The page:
Eventually, when the preeminent French archeologist Émile Cartailhac reluctantly viewed the caves at Altamira, Spain and saw the calcifications and concretions (which can only take many thousands of years) covered some of the artwork, he recanting and understood the impact of these great discoveries. (Curtis, Gregory. The Cave Painters: Probing the Mysteries of the World’s First Artists. 1st ed., New York: Anchor Books, 2007.)

As I read and study more about Paleolithic cave art, I understand that there are many different theories regarding their importance. During the 20th Century, the common consensus has been that the caves were used for magico-religious practices, and for certain, there are remnants of this. However, in his book, The Nature of Paleolithic Art, R. Dale Guthrie argues that to only view the artwork in this light has not only, “resulted in a derailment of rock art research, but at its worst has presented early peoples in a distorted light as superstitious dolts totally preoccupied with mystical concerns.”

Guthrie goes on to point out that Paleolithic art goes beyond this and had a much deeper meaning to Paleolithic humans. Theirs was the art of the everyday. It shows a direct connection to their physical world, and provides an invaluable record of Paleolithic natural history. It is only when one begins to draw these same animals (unsuccessfully, as I have done) that you realize the level of skill, practice and training that the most exceptional of these artists must have had. When studied in detail, we can see that many of the artists often understood concepts like scale, proportion, volume, lighting and shading. There is a sophisticated understanding of animal anatomy that goes beyond mere observation. It clear that as a result of their hunting culture, the Eurasian Paleolithic artists understood anatomy to a great degree. To draw cows, bulls, lions, and horses with this skill required getting up close to these dangerous wild animals — only possible after a successful hunt.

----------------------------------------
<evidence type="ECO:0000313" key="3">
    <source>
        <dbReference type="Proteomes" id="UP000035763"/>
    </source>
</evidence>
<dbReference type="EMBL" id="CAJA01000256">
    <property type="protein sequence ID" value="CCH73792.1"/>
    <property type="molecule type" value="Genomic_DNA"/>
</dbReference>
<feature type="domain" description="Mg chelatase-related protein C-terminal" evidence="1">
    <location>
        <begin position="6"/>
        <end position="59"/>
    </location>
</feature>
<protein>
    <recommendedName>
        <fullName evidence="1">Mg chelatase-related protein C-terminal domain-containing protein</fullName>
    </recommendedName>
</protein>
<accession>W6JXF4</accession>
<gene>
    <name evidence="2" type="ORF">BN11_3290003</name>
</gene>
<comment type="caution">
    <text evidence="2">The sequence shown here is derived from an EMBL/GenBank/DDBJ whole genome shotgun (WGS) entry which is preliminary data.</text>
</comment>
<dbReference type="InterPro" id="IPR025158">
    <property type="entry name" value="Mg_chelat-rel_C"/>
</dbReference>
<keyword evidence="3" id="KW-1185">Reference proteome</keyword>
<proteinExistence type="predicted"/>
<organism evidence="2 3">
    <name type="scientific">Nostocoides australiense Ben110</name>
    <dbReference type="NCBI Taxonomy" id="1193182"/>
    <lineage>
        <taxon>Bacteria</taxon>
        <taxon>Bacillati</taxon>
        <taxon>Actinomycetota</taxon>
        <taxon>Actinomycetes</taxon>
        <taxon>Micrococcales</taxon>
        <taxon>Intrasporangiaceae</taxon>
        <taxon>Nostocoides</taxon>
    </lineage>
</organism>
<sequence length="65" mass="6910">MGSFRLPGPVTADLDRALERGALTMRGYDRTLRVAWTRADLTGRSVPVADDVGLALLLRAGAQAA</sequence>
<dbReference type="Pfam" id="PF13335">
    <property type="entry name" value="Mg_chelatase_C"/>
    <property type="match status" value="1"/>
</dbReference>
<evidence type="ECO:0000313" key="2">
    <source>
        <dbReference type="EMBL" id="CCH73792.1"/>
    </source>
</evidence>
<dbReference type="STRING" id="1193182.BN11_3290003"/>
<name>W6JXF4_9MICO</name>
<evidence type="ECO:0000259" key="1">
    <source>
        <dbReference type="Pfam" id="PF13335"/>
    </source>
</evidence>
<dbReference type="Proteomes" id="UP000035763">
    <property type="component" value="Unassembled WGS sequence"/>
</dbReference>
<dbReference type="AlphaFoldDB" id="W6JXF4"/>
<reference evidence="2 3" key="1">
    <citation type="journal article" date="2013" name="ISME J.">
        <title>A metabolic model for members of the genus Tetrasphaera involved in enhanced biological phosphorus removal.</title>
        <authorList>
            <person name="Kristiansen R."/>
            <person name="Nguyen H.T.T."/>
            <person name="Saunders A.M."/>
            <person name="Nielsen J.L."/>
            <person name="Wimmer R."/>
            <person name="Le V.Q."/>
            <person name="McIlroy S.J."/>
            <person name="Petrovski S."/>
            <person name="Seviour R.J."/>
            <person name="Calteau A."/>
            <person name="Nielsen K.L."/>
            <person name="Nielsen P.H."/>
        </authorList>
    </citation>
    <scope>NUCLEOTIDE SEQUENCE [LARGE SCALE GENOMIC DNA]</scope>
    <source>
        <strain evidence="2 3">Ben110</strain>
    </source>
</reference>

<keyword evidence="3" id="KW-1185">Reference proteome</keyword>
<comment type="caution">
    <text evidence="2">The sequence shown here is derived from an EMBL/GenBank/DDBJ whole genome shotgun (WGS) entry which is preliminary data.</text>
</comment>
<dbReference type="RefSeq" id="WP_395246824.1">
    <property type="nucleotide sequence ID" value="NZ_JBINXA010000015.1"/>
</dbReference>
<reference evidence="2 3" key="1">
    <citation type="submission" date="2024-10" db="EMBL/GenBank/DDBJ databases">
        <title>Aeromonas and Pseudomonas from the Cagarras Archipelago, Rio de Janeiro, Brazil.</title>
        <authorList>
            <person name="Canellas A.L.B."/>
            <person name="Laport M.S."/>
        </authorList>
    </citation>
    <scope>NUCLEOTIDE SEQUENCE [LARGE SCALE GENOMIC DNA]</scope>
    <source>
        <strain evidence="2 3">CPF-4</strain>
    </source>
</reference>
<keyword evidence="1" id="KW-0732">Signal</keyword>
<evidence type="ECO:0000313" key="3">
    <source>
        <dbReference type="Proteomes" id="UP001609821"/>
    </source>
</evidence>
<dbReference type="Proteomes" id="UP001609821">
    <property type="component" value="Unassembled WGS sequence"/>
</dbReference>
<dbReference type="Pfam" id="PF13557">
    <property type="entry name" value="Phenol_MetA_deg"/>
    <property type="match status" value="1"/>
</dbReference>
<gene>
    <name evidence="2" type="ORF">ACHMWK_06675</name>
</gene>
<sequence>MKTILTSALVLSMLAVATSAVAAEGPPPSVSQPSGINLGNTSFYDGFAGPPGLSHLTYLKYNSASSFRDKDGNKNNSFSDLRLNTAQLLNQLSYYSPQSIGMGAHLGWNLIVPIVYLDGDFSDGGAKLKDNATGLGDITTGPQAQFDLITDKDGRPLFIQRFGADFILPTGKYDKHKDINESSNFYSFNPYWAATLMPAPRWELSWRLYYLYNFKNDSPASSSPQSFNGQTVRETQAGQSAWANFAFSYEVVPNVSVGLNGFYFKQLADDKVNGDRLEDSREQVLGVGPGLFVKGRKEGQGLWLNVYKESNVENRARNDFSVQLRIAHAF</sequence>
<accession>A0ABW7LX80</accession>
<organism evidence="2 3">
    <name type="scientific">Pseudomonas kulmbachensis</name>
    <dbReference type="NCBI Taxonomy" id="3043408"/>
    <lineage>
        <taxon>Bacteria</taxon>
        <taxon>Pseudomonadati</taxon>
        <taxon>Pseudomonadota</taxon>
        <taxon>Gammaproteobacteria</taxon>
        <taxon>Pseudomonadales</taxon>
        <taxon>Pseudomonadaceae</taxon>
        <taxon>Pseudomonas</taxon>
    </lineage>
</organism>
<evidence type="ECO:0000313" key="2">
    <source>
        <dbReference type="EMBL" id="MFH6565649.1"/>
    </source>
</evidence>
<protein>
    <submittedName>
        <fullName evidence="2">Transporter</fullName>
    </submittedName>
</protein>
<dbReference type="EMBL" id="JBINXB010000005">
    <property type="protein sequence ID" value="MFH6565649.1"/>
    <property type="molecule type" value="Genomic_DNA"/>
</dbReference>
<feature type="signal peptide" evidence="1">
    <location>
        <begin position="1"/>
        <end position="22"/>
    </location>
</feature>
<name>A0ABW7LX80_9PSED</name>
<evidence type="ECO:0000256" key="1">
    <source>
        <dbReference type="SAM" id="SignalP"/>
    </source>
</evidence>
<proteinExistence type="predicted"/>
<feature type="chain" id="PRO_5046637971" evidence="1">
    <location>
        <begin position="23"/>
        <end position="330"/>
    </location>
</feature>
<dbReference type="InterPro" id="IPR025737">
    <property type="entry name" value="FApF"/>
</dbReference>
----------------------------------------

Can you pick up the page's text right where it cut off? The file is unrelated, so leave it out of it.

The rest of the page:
Thesis Ideas

So, with this in mind, I now have a much clearer basis for my Thesis project. This will be to create a built interactive environment using Paleolithic cave art to take the participants on a a hero journey.